Managing the incontinence that can come with ageing

Bladder and bowel weakness are often associated with ageing but they are not inevitable and there are ways to manage the problem.

The issue can affect both men and women but is more common among women. It is also something of a hidden problem as embarrassment can make it difficult to discuss.

The causes of incontinence can vary, but in men an enlarged prostate gland can trigger bladder and continence issues later in life while women can suffer from urinary incontinence due to a weakened pelvic floor muscle, often as a result of pregnancy and birth.

There are different types of bladder incontinence. Stress incontinence occurs when the muscles that hold the urine in the bladder are too weak to stop accidental leakage of urine, perhaps as a result of a cough, sneeze or laugh. Urge incontinence is when the lining of the bladder is irritated, constantly sending signals to the brain to empty.

Another common cause of bladder incontinence is a urinary tract infection, where bacteria get into the urethra. The condition is often accompanied by a burning sensation when passing urine.

Bowel incontinence can be the result of prolonged bouts of constipation, as a side effect of medication or as a result of another medical condition or illness.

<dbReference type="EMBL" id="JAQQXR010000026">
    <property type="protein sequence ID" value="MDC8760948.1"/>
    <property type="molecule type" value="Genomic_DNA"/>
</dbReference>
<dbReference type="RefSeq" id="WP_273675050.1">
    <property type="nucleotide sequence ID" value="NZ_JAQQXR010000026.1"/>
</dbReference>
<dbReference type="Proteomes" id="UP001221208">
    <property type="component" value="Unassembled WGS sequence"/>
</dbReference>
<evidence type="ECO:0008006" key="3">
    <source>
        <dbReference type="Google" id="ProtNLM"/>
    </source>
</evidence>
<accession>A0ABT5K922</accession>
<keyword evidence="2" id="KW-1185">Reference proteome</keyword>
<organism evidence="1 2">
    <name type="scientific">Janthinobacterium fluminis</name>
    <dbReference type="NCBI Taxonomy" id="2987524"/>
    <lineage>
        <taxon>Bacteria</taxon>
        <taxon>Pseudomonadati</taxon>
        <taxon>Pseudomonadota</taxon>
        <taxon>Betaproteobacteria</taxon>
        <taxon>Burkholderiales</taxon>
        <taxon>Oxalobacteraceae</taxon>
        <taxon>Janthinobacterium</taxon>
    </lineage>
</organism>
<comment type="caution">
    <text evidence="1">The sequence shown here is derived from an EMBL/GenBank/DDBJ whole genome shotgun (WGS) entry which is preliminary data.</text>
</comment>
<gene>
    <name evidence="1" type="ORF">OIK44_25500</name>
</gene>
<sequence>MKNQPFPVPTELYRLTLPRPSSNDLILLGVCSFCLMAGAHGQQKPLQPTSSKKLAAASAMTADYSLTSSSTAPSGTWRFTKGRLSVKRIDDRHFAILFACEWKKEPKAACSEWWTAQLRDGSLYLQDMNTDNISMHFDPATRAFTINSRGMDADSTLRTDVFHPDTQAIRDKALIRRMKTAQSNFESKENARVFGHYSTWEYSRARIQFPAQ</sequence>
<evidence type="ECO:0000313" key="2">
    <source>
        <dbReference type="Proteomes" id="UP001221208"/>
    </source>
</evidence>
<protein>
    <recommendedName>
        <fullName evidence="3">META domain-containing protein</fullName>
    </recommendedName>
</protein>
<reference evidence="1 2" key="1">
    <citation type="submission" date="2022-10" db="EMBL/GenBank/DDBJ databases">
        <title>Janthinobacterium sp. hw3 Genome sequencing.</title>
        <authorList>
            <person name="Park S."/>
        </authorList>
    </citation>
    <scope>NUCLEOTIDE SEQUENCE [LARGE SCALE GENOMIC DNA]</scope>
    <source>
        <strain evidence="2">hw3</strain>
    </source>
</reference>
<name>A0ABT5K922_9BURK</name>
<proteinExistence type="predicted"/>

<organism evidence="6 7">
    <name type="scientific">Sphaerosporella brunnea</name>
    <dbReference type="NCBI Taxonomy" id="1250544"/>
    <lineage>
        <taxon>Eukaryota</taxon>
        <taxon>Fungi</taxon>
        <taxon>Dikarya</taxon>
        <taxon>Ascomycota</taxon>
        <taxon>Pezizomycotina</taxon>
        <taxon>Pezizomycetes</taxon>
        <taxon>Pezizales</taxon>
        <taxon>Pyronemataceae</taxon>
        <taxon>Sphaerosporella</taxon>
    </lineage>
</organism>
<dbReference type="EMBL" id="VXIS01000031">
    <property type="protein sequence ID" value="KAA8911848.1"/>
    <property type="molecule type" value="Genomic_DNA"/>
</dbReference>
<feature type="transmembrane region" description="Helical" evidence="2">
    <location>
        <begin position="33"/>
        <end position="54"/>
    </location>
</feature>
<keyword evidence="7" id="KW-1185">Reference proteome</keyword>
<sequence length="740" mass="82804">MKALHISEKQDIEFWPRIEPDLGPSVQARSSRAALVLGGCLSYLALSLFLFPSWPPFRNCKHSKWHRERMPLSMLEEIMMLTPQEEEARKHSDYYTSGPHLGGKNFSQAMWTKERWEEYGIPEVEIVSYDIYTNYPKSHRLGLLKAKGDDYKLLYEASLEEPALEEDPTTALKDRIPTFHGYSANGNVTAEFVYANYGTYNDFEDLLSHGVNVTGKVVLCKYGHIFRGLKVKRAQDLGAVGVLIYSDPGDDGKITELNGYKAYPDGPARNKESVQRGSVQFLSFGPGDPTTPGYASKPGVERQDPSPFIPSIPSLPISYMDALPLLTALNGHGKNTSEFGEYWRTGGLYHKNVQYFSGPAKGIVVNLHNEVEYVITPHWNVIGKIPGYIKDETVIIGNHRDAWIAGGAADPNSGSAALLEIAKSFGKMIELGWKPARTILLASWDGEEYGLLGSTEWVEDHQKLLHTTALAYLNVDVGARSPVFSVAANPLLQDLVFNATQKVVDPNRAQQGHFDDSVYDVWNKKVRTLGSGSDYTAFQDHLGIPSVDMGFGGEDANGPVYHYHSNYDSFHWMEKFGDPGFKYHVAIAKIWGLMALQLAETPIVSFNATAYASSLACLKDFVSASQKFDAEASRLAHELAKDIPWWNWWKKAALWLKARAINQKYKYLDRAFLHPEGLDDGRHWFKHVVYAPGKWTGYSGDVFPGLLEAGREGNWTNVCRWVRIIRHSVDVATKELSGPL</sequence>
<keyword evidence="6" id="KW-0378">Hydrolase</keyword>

There are a number of ways to mitigate or eliminate incontinence simply by making changes to the diet and habits.

They include pelvic floor exercises, bladder retraining (making visits to the toilet at set times), drinking more water to flush out an irritated bladder, taking antibiotics for urinary tract infections, and cutting down on some foods or drink such as alcohol and heavily spiced food.

Probably the most common form of incontinence in people with dementia is an overactive bladder, with feelings of a sudden and intense need to go, and frequent urination. There is a greater likelihood of “accidents” for a number of reasons including:

  • not being able to react quickly enough to the sensation of needing to use the toilet
  • failing to get to the toilet in time – for example, because of mobility problems
  • not being able to tell someone that they need to go to the toilet because of problems communicating
  • not being able to find, recognise, or use the toilet. If someone becomes confused about their surroundings, they may urinate in an inappropriate place (such as a wastepaper basket) because they have mistaken it for a toilet
  • not understanding a prompt from someone to use the toilet

not being able to, or forgetting how to, perform the activities of using the toilet, such as undoing clothing and personal hygiene